Jaime Carbonell, director of CMU’s Language Technologies Institute, explains the difference between the two types of questions. “This is dynamic information. You must parse the question, look for answers in multiple places and do a comparison. There are multiple steps, and we’re looking at how to do it one step at a time and provide a trace for the user.”
The Javelin Project home page, located here (http://www.lti.cs.cmu.edu/Research/JAVELIN/), provides a comprehensive overview of the issue. Using a diagram and a mathematical statement that bears a nodding similarity to the Drake equation, it explains the factors that go into answering a complicated question such as “What are the consequences of the Sudanese civil war?” Whether a search engine gives any particular item of information to answer this question depends on a number of things, including:
- The item’s relevance to the requested information.
- The likelihood that the person asking the question doesn’t already know this particular item.
- The veracity of the item’s source, and how well the item supports the conclusion.
- The diversity of the source of the item, if, for example, the person requesting the information wants contrasting or reinforcing points of view.
- Whether the person asking the question is likely to understand the item.
- The amount of time it will take for the person asking the question to digest the item.
How the search engine presents the information also matters. It would defeat the purpose, and possibly cause information overload, to present everything all at once. To make it easier on the searcher, the project home page suggests that the search engine or application might start by “interactively presenting the main consequences, permitting him or her to initiate interactive strategy refinement.” Carbonell believes this technology will not be ready for widespread consumer usage for another four or five years.
Some university search projects have shown so much promise that they found themselves purchased by their commercial counterparts. Over the past two years, Google has purchased at least two projects started at Stanford. One may already be bearing fruit for the search engine giant: personalization search tool Kaltix, a technology Google may be using to power its own personalized search histories.
Stanford professors are working on other search-related projects. Associate professor Andrew Ng and others are working on a project titled “Learning to Make Textual Inferences.” Its home page, located here (http://forum.stanford.edu/research/project.php?id=306), explains that the project is dedicated to using AI techniques to allow an algorithm to make inferences as to whether one English sentence logically follows from another (for example, one can infer from the sentence “Guerrillas killed 400 peasants” that “Guerrillas killed a civilian”). In a similar vein, other algorithms are capable of reading a large amount of text and deriving knowledge from it. For example, from the sentence “ldots heavy water rich in the doubly heavy hydrogen atom called deuterium,” the algorithm can infer that deuterium is a type of atom.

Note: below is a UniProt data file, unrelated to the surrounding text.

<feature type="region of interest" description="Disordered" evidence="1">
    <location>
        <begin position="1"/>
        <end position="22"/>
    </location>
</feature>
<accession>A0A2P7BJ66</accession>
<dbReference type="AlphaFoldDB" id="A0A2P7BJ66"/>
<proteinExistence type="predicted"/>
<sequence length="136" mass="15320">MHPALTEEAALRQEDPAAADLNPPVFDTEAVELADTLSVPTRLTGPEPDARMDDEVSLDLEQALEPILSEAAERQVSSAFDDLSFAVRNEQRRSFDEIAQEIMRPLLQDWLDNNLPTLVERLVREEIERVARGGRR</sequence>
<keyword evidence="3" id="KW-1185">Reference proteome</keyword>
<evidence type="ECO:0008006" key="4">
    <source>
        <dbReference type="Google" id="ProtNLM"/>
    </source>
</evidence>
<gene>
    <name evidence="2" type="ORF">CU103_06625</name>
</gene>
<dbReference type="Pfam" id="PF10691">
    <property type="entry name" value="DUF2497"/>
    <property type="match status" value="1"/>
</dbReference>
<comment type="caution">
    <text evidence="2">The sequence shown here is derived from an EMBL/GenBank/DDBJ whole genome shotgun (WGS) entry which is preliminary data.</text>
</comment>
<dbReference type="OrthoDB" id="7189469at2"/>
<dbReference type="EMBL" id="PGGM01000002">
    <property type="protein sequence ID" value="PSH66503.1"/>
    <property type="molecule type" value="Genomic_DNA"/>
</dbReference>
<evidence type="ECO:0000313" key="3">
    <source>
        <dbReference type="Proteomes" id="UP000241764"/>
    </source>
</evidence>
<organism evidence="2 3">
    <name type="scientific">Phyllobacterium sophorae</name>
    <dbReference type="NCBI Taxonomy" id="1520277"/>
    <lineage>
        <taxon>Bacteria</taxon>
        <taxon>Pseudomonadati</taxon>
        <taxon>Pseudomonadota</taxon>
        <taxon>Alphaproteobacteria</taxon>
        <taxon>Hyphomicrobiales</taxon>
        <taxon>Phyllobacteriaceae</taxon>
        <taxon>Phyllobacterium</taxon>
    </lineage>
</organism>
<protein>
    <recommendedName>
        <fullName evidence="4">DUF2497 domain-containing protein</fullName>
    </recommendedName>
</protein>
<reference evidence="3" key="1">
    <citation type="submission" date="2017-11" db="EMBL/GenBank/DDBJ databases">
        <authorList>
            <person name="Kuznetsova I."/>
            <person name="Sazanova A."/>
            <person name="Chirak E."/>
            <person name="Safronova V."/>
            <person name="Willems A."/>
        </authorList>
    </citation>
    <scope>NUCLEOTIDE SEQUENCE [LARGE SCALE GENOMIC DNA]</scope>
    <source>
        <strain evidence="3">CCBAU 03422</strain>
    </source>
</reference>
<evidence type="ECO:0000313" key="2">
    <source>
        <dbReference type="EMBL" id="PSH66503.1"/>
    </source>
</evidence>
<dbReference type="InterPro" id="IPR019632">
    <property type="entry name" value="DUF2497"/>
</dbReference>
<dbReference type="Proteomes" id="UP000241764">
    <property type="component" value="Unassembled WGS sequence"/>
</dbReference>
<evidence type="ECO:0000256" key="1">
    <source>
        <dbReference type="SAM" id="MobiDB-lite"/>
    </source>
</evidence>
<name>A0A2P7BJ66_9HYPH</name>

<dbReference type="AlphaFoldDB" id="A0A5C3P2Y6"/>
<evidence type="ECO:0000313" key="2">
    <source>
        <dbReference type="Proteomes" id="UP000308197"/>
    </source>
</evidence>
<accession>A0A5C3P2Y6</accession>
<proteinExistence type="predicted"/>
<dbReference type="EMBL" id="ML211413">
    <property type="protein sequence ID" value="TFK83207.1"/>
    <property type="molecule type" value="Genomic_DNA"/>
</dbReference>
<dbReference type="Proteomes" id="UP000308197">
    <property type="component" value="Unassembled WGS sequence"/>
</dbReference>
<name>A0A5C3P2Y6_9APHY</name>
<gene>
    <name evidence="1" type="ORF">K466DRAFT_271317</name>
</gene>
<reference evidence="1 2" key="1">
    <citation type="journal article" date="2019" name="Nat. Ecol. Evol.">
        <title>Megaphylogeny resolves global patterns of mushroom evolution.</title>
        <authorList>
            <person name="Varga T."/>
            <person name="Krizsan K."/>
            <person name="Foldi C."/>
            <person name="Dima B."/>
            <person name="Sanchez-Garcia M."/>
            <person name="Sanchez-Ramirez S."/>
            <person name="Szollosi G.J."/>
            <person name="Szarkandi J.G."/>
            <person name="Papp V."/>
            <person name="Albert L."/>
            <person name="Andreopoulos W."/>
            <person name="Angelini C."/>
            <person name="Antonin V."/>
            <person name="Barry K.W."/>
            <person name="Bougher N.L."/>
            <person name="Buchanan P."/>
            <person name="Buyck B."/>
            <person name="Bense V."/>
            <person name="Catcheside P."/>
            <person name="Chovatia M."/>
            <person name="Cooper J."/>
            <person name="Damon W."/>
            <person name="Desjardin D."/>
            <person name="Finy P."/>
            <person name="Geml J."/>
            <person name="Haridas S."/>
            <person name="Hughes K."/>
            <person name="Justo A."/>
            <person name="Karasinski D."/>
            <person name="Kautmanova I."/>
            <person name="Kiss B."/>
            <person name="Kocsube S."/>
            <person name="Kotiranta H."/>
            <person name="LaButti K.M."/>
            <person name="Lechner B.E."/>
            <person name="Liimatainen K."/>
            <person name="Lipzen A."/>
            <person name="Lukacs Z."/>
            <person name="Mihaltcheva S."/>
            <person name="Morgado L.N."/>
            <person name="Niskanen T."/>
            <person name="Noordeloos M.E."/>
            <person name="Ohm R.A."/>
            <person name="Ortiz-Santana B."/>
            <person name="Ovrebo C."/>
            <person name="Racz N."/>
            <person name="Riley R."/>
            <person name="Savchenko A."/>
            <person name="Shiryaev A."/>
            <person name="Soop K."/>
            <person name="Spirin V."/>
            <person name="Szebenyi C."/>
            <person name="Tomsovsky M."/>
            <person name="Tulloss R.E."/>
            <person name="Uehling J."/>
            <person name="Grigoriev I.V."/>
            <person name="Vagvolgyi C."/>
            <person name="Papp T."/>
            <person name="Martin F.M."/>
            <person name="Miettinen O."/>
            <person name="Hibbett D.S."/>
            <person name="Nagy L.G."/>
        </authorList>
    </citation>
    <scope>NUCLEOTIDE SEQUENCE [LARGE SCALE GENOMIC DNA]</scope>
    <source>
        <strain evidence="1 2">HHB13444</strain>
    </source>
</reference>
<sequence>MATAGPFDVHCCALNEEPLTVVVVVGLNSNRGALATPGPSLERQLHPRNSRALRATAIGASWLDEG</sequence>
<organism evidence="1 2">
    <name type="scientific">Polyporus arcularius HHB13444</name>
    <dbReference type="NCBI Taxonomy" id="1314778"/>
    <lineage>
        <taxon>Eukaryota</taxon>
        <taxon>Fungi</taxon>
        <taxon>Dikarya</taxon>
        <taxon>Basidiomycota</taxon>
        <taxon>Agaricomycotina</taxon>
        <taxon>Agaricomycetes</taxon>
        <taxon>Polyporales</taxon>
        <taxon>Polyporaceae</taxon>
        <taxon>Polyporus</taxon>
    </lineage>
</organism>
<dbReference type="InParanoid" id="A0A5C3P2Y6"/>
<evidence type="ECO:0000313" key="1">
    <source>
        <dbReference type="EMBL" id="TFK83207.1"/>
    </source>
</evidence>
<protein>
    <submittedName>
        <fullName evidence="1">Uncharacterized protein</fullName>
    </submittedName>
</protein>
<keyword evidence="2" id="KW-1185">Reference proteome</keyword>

Another Stanford professor founded SearchFox, a privately held company with a take on search that is somewhat reminiscent of Yahoo’s MyWeb 2.0. It offers a search engine toolbar that lets users share favorite links. Those interested in this new model of search can check it out at the SearchFox home page here (http://www.searchfox.com/index.php).
The Massachusetts Institute of Technology and the World Wide Web Consortium have teamed up to create technology that will allow searchers to combine information in new ways. An MIT graduate student working under the umbrella of this partnership developed an interesting Firefox browser plug-in. Dubbed Piggybank, the tool allows users to combine information from several different sites and browse it all together. The site for the tool uses the example of integrating data from Boston.com, a movie web page and Google Maps. The tool can then show users where coffee shops, movie theaters and restaurants are located in relation to each other – very useful information when planning a date, for example, especially if you’re looking for something a little different that isn’t too out of the way.
This is just a sampling of the number and kind of search-related research projects brewing at the major universities. The internet and search engines changed the way we look for, use, and think about information. Those changes are likely to continue for the foreseeable future as research continues, with the goal of presenting information in forms that are more and more useful to the searchers.